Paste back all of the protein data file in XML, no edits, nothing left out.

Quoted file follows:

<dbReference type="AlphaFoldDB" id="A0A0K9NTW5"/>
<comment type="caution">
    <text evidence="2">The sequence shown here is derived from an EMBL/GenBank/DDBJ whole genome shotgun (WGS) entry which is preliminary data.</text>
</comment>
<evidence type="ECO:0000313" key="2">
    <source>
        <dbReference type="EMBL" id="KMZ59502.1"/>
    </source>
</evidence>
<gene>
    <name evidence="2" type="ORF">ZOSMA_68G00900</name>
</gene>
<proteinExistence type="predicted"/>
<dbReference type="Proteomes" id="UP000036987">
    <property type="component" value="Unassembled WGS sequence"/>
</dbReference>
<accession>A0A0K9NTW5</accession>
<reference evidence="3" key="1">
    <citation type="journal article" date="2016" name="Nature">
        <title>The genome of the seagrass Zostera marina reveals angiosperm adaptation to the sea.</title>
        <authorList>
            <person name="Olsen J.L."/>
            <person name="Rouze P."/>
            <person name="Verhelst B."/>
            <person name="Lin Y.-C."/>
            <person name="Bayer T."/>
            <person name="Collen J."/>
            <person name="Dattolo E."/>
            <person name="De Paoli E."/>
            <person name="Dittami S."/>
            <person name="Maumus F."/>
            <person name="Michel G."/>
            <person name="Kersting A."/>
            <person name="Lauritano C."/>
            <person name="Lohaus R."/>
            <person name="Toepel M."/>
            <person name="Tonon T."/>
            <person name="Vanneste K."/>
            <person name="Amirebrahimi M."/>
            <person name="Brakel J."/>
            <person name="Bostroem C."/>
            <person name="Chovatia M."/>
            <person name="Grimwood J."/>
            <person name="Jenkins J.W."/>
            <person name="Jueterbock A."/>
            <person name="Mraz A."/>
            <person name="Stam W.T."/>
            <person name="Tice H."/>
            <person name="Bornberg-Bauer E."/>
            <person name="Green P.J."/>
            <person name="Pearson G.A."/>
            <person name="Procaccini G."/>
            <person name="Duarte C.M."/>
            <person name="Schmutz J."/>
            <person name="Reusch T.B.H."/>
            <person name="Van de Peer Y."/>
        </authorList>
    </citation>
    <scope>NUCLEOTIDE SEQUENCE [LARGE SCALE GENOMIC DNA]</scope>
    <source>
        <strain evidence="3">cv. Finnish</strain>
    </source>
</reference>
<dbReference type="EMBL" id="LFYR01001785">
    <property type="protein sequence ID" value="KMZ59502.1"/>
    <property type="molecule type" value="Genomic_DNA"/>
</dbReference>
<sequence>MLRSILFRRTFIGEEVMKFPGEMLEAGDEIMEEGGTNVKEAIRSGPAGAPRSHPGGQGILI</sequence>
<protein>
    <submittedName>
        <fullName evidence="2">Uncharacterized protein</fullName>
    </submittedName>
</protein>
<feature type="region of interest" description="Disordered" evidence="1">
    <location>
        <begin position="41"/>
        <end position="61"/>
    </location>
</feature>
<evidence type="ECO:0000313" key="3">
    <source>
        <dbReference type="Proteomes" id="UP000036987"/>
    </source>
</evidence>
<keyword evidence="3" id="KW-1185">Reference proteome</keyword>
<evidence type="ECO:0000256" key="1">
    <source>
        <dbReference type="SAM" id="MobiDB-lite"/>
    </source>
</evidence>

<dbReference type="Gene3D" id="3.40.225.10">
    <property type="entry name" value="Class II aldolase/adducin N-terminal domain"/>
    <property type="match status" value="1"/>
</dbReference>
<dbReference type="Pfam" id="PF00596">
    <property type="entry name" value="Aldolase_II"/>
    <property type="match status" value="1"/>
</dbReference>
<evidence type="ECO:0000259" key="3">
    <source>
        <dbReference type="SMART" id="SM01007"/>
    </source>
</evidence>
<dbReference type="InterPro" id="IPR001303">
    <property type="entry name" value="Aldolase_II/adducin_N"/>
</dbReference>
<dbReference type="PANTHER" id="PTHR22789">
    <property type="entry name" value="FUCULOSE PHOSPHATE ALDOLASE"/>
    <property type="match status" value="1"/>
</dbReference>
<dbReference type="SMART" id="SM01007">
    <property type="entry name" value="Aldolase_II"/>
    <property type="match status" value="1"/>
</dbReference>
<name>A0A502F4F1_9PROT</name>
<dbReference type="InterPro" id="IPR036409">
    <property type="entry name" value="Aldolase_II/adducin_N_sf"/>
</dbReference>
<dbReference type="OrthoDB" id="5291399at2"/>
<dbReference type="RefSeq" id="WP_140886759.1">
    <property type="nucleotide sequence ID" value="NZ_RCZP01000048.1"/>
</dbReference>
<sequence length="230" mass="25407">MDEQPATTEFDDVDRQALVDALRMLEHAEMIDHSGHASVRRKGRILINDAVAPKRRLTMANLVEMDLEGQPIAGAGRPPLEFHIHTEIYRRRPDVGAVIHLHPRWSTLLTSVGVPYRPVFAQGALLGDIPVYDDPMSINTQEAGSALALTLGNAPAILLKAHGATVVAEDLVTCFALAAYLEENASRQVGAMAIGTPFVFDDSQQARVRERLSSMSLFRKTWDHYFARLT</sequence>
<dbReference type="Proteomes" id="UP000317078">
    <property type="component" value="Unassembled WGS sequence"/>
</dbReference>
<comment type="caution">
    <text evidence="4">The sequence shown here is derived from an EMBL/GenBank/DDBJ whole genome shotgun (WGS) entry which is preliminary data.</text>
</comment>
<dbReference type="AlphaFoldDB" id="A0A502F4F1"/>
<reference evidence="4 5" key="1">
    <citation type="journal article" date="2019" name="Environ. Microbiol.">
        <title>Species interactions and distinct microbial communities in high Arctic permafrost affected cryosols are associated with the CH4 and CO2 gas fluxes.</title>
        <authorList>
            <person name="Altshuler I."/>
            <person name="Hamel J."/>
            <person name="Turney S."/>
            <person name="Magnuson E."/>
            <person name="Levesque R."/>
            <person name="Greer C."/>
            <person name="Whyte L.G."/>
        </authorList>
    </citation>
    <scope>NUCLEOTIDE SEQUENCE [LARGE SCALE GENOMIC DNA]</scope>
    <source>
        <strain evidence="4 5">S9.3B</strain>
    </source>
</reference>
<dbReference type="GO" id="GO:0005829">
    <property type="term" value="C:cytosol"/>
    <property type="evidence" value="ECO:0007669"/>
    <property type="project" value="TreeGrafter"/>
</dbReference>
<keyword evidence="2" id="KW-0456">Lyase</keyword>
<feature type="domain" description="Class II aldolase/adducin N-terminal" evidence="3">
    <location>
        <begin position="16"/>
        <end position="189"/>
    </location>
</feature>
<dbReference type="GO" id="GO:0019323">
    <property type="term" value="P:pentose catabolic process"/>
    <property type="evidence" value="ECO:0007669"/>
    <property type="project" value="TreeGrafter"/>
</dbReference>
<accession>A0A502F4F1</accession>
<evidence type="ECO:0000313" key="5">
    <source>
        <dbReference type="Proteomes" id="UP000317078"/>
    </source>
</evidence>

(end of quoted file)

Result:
<dbReference type="AlphaFoldDB" id="A0A0K9NTW5"/>
<comment type="caution">
    <text evidence="2">The sequence shown here is derived from an EMBL/GenBank/DDBJ whole genome shotgun (WGS) entry which is preliminary data.</text>
</comment>
<evidence type="ECO:0000313" key="2">
    <source>
        <dbReference type="EMBL" id="KMZ59502.1"/>
    </source>
</evidence>
<gene>
    <name evidence="2" type="ORF">ZOSMA_68G00900</name>
</gene>
<proteinExistence type="predicted"/>
<dbReference type="Proteomes" id="UP000036987">
    <property type="component" value="Unassembled WGS sequence"/>
</dbReference>
<accession>A0A0K9NTW5</accession>
<reference evidence="3" key="1">
    <citation type="journal article" date="2016" name="Nature">
        <title>The genome of the seagrass Zostera marina reveals angiosperm adaptation to the sea.</title>
        <authorList>
            <person name="Olsen J.L."/>
            <person name="Rouze P."/>
            <person name="Verhelst B."/>
            <person name="Lin Y.-C."/>
            <person name="Bayer T."/>
            <person name="Collen J."/>
            <person name="Dattolo E."/>
            <person name="De Paoli E."/>
            <person name="Dittami S."/>
            <person name="Maumus F."/>
            <person name="Michel G."/>
            <person name="Kersting A."/>
            <person name="Lauritano C."/>
            <person name="Lohaus R."/>
            <person name="Toepel M."/>
            <person name="Tonon T."/>
            <person name="Vanneste K."/>
            <person name="Amirebrahimi M."/>
            <person name="Brakel J."/>
            <person name="Bostroem C."/>
            <person name="Chovatia M."/>
            <person name="Grimwood J."/>
            <person name="Jenkins J.W."/>
            <person name="Jueterbock A."/>
            <person name="Mraz A."/>
            <person name="Stam W.T."/>
            <person name="Tice H."/>
            <person name="Bornberg-Bauer E."/>
            <person name="Green P.J."/>
            <person name="Pearson G.A."/>
            <person name="Procaccini G."/>
            <person name="Duarte C.M."/>
            <person name="Schmutz J."/>
            <person name="Reusch T.B.H."/>
            <person name="Van de Peer Y."/>
        </authorList>
    </citation>
    <scope>NUCLEOTIDE SEQUENCE [LARGE SCALE GENOMIC DNA]</scope>
    <source>
        <strain evidence="3">cv. Finnish</strain>
    </source>
</reference>
<dbReference type="EMBL" id="LFYR01001785">
    <property type="protein sequence ID" value="KMZ59502.1"/>
    <property type="molecule type" value="Genomic_DNA"/>
</dbReference>
<sequence>MLRSILFRRTFIGEEVMKFPGEMLEAGDEIMEEGGTNVKEAIRSGPAGAPRSHPGGQGILI</sequence>
<protein>
    <submittedName>
        <fullName evidence="2">Uncharacterized protein</fullName>
    </submittedName>
</protein>
<feature type="region of interest" description="Disordered" evidence="1">
    <location>
        <begin position="41"/>
        <end position="61"/>
    </location>
</feature>
<evidence type="ECO:0000313" key="3">
    <source>
        <dbReference type="Proteomes" id="UP000036987"/>
    </source>
</evidence>
<keyword evidence="3" id="KW-1185">Reference proteome</keyword>
<evidence type="ECO:0000256" key="1">
    <source>
        <dbReference type="SAM" id="MobiDB-lite"/>
    </source>
</evidence>

<dbReference type="Gene3D" id="3.40.225.10">
    <property type="entry name" value="Class II aldolase/adducin N-terminal domain"/>
    <property type="match status" value="1"/>
</dbReference>
<dbReference type="Pfam" id="PF00596">
    <property type="entry name" value="Aldolase_II"/>
    <property type="match status" value="1"/>
</dbReference>
<evidence type="ECO:0000259" key="3">
    <source>
        <dbReference type="SMART" id="SM01007"/>
    </source>
</evidence>
<dbReference type="InterPro" id="IPR001303">
    <property type="entry name" value="Aldolase_II/adducin_N"/>
</dbReference>
<dbReference type="PANTHER" id="PTHR22789">
    <property type="entry name" value="FUCULOSE PHOSPHATE ALDOLASE"/>
    <property type="match status" value="1"/>
</dbReference>
<dbReference type="SMART" id="SM01007">
    <property type="entry name" value="Aldolase_II"/>
    <property type="match status" value="1"/>
</dbReference>
<name>A0A502F4F1_9PROT</name>
<dbReference type="InterPro" id="IPR036409">
    <property type="entry name" value="Aldolase_II/adducin_N_sf"/>
</dbReference>
<dbReference type="OrthoDB" id="5291399at2"/>
<dbReference type="RefSeq" id="WP_140886759.1">
    <property type="nucleotide sequence ID" value="NZ_RCZP01000048.1"/>
</dbReference>
<sequence length="230" mass="25407">MDEQPATTEFDDVDRQALVDALRMLEHAEMIDHSGHASVRRKGRILINDAVAPKRRLTMANLVEMDLEGQPIAGAGRPPLEFHIHTEIYRRRPDVGAVIHLHPRWSTLLTSVGVPYRPVFAQGALLGDIPVYDDPMSINTQEAGSALALTLGNAPAILLKAHGATVVAEDLVTCFALAAYLEENASRQVGAMAIGTPFVFDDSQQARVRERLSSMSLFRKTWDHYFARLT</sequence>
<dbReference type="Proteomes" id="UP000317078">
    <property type="component" value="Unassembled WGS sequence"/>
</dbReference>
<comment type="caution">
    <text evidence="4">The sequence shown here is derived from an EMBL/GenBank/DDBJ whole genome shotgun (WGS) entry which is preliminary data.</text>
</comment>
<dbReference type="AlphaFoldDB" id="A0A502F4F1"/>
<reference evidence="4 5" key="1">
    <citation type="journal article" date="2019" name="Environ. Microbiol.">
        <title>Species interactions and distinct microbial communities in high Arctic permafrost affected cryosols are associated with the CH4 and CO2 gas fluxes.</title>
        <authorList>
            <person name="Altshuler I."/>
            <person name="Hamel J."/>
            <person name="Turney S."/>
            <person name="Magnuson E."/>
            <person name="Levesque R."/>
            <person name="Greer C."/>
            <person name="Whyte L.G."/>
        </authorList>
    </citation>
    <scope>NUCLEOTIDE SEQUENCE [LARGE SCALE GENOMIC DNA]</scope>
    <source>
        <strain evidence="4 5">S9.3B</strain>
    </source>
</reference>
<dbReference type="GO" id="GO:0005829">
    <property type="term" value="C:cytosol"/>
    <property type="evidence" value="ECO:0007669"/>
    <property type="project" value="TreeGrafter"/>
</dbReference>
<keyword evidence="2" id="KW-0456">Lyase</keyword>
<feature type="domain" description="Class II aldolase/adducin N-terminal" evidence="3">
    <location>
        <begin position="16"/>
        <end position="189"/>
    </location>
</feature>
<dbReference type="GO" id="GO:0019323">
    <property type="term" value="P:pentose catabolic process"/>
    <property type="evidence" value="ECO:0007669"/>
    <property type="project" value="TreeGrafter"/>
</dbReference>
<accession>A0A502F4F1</accession>
<evidence type="ECO:0000313" key="5">
    <source>
        <dbReference type="Proteomes" id="UP000317078"/>
    </source>
</evidence>